When the poet Stuart Mills (1940–2006) founded the Tarasque Press in 1964 and, with Martin Parnell, opened the Trent Bookshop and organised the Nottingham Poetry Festival (1965), he established the city as a regional centre of avant-garde publishing. Jonathan Williams, the poet noted for the publications of his Jargon Society imprint, agreed to act as the festival’s compere. During 1965 Simon Cutts began to assist Mills with Tarasque’s agenda and the two poets struck up the relationship that generated and co-edited Tarasque magazine. Indeed the Tarasque Press became an epitome of the small press whose range of publishing was spearheaded by the magazine and complemented by poem-cards, postcards and poem-prints.
The word ‘Tarasque’ had been chosen by Stuart Mills because it denotes a fabulous beast, said to have once terrorised the Valley of the Rhône. The motif of the creature menaced from the magazine’s cover, breathing forth flame as if to visualise the fearsome tone of Tarasquethat Mills had modelled on Wyndham Lewis’s Blast (1914–1915). As a champion of the ‘small poem’, which was characterised by a ‘post-concrete’ lyrical brevity, the magazine offered a forum to the select group of writers approved by the two editors. Direct in its message and always professional in design, Tarasque had few parallels in the contemporary milieu of the little magazine. Indeed its polemic was antagonistic towards the cult of the ephemeral, the throwaway and the deliberately amateurish associated with avant-garde movements like Fluxus.
Mills and Cutts were both influenced by Ian Hamilton Finlay’s Wild Hawthorn Press, which they regarded as a model of contemporary practice. Indeed the Tarasque Press was among the first to participate in the process of collaboration that Finlay initiated to realise his works. In 1966 Tarasque began to produce a number of Finlay’s poem-prints and booklets. Once the painter, Ian Gardner, joined forces with the two poets his graphic sensibility enabled the Tarasque Press to develop the visual akin to the spirit of Wild Hawthorn. For Stuart Mills, the meeting with Finlay at Stonypath in southern Scotland during 1967 was the beginning of a lifelong and mutually inspirational friendship. This would culminate in 2004 with his publication ofDomestic Pensées, which comprised a copious selection of the aphoristic gems that Finlay had recorded in a notebook between 1964 and 1972.
Co-edited by Mills and Cutts, eleven issues of Tarasque were published between 1965 and 1971 (nos. 1–11/12), and the achievement of the Tarasque Press was summarised by the retrospective exhibition, Metaphor and Motif, at the Midland Group Gallery in Nottingham during 1972. While Simon Cutts departed for art school in Birmingham and then to London where he set up the Coracle Press, Stuart Mills began teaching on the art and design foundation course at Derby University and would continue to do so throughout the 1970s and 1980s. Ian Gardner was already teaching printmaking at the Bradford School of Art where, through meeting Patrick Eyres, he would propose launching New Arcadians.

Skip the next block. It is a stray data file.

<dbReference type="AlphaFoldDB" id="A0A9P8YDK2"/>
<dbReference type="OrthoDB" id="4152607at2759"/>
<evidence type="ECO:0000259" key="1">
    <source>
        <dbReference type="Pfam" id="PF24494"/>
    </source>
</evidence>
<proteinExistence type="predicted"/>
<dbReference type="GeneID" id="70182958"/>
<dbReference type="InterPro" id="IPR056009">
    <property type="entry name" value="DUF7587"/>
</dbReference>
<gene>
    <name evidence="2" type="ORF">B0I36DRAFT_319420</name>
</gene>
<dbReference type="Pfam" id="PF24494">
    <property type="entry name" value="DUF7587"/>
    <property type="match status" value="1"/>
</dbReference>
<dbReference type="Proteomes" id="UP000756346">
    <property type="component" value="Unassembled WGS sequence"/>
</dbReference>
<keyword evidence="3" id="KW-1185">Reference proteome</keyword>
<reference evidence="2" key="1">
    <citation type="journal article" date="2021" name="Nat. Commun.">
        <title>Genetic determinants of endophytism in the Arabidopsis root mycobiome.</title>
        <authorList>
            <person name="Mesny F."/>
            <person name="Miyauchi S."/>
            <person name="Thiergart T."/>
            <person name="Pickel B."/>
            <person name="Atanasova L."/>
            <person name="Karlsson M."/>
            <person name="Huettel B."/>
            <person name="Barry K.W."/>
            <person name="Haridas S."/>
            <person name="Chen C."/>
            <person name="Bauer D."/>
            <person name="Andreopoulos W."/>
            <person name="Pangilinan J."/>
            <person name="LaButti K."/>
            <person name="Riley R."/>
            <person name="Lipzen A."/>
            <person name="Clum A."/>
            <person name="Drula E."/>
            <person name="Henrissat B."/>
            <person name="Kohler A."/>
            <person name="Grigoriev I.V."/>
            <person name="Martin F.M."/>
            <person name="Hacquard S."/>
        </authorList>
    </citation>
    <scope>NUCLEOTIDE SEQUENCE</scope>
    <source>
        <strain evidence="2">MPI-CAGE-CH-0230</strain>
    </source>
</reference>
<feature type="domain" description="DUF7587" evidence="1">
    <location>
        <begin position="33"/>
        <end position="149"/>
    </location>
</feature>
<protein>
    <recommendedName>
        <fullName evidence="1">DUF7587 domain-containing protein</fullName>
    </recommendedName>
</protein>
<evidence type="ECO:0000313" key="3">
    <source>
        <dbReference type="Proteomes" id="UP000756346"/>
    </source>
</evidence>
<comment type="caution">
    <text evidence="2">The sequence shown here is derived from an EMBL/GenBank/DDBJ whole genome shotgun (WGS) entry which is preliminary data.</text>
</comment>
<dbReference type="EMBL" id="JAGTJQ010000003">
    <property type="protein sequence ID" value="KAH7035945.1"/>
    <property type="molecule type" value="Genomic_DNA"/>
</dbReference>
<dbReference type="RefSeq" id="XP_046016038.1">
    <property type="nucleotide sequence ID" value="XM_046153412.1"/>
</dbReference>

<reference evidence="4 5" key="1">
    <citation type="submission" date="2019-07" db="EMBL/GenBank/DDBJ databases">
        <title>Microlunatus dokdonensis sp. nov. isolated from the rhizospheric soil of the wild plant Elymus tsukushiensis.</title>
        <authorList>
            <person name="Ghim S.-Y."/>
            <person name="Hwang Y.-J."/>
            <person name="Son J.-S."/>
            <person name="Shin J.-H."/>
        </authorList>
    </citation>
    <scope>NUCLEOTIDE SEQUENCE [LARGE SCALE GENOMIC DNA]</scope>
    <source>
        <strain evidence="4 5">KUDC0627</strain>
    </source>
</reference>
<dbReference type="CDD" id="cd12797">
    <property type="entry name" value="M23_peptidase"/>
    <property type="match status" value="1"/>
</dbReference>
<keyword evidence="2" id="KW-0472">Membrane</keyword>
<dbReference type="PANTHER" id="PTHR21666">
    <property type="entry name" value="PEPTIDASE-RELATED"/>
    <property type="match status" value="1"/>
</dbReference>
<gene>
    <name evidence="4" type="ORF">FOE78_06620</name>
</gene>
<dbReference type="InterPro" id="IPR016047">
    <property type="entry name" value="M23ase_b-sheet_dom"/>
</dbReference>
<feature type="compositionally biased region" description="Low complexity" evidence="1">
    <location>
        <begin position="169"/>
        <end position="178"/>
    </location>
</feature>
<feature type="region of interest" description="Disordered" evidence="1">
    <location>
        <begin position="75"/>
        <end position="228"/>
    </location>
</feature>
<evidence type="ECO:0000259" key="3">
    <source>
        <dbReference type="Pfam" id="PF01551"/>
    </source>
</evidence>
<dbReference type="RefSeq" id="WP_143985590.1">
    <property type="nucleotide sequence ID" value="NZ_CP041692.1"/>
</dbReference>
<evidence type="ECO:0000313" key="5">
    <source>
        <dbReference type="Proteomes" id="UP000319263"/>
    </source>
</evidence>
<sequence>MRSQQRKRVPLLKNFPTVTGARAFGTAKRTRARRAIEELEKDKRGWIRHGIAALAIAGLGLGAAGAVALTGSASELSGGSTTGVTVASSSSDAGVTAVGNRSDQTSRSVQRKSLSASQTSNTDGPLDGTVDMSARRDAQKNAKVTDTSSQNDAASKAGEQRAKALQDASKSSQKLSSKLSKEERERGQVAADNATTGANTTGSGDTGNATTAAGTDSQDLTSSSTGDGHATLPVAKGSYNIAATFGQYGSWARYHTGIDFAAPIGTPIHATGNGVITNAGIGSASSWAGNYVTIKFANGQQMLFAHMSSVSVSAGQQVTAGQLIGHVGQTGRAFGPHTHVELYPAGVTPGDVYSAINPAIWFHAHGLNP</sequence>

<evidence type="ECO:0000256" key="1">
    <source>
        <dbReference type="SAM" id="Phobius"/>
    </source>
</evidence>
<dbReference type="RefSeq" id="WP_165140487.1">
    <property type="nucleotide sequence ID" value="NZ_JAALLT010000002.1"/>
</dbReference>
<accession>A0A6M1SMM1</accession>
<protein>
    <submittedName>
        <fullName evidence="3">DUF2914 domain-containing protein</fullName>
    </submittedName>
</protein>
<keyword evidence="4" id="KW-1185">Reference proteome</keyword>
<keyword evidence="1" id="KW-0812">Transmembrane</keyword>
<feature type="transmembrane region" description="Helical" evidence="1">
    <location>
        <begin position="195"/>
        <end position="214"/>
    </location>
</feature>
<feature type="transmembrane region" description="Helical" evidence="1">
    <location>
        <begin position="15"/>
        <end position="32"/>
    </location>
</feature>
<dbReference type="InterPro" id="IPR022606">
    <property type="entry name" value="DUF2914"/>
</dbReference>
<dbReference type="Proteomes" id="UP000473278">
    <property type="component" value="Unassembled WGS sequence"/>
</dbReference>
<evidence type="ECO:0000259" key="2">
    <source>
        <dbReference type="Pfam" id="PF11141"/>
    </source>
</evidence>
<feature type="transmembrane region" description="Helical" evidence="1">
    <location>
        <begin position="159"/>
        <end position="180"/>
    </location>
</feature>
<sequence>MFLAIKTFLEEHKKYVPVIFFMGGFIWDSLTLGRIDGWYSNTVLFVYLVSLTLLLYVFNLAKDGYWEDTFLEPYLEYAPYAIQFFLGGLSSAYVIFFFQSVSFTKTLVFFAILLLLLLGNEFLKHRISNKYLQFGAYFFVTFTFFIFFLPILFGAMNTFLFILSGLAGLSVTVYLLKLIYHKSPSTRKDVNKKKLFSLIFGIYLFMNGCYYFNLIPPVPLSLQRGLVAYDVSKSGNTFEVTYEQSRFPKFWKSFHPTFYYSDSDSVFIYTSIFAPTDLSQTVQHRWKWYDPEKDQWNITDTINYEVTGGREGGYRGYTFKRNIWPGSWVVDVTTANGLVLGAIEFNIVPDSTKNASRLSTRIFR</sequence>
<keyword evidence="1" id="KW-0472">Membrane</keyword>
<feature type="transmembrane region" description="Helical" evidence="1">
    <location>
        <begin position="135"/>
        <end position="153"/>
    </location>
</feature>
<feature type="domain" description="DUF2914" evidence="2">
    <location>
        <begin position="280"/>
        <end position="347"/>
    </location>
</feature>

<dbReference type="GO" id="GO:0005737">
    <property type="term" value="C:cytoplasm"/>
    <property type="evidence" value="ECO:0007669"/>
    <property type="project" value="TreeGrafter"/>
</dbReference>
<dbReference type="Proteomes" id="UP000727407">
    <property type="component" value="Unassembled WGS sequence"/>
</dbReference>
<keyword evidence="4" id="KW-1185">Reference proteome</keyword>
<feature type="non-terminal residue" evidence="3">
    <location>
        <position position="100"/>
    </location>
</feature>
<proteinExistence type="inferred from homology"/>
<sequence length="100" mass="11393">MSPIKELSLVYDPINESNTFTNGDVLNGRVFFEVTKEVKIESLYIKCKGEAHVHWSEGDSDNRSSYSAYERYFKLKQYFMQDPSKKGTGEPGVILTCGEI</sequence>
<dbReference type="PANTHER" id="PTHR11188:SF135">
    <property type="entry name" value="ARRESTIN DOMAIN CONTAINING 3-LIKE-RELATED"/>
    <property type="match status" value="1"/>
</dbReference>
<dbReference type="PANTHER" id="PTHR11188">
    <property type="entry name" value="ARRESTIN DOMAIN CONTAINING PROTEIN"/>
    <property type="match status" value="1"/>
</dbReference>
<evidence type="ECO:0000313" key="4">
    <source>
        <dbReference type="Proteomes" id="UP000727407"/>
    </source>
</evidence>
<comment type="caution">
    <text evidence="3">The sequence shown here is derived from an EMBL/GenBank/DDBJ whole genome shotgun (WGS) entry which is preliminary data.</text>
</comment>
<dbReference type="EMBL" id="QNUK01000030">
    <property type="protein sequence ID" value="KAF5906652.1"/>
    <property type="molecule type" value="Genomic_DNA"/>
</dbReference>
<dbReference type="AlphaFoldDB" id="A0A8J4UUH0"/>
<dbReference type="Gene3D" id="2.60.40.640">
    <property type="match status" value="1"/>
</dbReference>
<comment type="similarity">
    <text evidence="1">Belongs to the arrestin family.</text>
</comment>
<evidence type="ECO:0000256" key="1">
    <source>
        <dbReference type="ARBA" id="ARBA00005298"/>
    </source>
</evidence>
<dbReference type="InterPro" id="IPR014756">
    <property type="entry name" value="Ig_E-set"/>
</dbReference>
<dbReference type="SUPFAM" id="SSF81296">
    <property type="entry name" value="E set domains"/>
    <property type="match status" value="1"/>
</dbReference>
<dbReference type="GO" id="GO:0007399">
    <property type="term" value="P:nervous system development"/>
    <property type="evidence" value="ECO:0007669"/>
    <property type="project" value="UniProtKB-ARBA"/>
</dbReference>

Coincidental with the bankruptcy of the Trent Bookshop in 1972, Stuart Mills launched Aggie Weston’s and this occasional magazine ran to 21 issues between 1973 and 1984. Named after Aggie Weston, who had founded seamen’s homes, the magazine was intended as a refuge to poets, painters and photographers. Issue 2, for example, was devoted to Mill’s own photographs of Finlay’s Stonypath garden, and thus must have a claim to be the earliest publication to feature images of the place. The series of Poetspoems (2000–2005) was characteristic of Mills’s eclectic and enabling approach to small press publishing, as well as his twinkle-eyed wit. Each of these 21 small books was devoted to a selected poet who was invited to choose only eight poems for publication. He had cheerfully stolen the idea forPoetspoems from BBC radio’s long-running series Desert Island Discs, albeit with fulsome acknowledgement.
— Patrick Eyres. The New Arcadians – Tarasque Press
Dienst, Rolf Gunter. Poems. 1965
Hawkins, Spike. Poems. 1965
Mills, Stuart. The Menagerie Goes for a Walk. 1965
Cutts, Simon. A Child’s Backend of the Year. 1966
Fisher, Roy. Ten Interiors. 1966
Cutts, Simon. Thirteen Preludes. 1967
Cutts, Simon. Claude Monet in his Water Garden. 1967
Cutts, Simon. A Package of Balloons. 1968
Cutts, Simon. Three Butterflies. 1968
Cutts, Simon. Landscape. 1968
Cutts, Simon. Rue Montorgueil decked out with Flags. 1968
Finlay, Ian Hamilton. Ocean Stripe 5. 1968
Fisher, Roy. Titles. 1968
Mills, Stuart. Last Poem Series I. 1968
Mills, Stuart.Calendar. 1968
Mills, Stuart. Window Days. 1968
Turnbull, Gael. Briefly. 1968
Cutts, Simon. The Blue Boat-train. 1969
Finlay, Ian Hamilton. Air Letters. 1969
Mills, Stuart. The Bridlepath is filled with Clouds. 1969
Cutts, Simon. Mr. G. White of Messrs. Green and White. 1970
Finlay, Ian Hamilton. 30 Signatures to Silver Catches. 1970
Mills, Stuart. Lines on Fields in Winter. 1971
Bann, Stephen. Field, after Francis Ponge. 1972
2. PRIVATE TUTOR
Private Tutor was the invention of Simon Cutts and ran from 1967 to 1970. Many of these one-sheet issues took the form of instructions and exercises, adopting the tone of the first issue which declared: “Assuming from the onset that the reader has little or no grounding in literature we will commence and continue in a very direct manner.” This was matched by the design of the masthead which featured a red L sign for Learner. The intention seems to have been to encourage poets to read more poetry and to read more critically. By issue four, the lessons on Hopkins and Logue etc…had been replaced by a sole photograph of some rocks; issue five was a poem by Edwin Morgan about “Making a Poem”; later numbers had texts by Stephan Bann, Ian Hamilton Finlay, Simon Cutts, and Stuart Mills. The issues were edited anonymously, from the Trent Book Shop.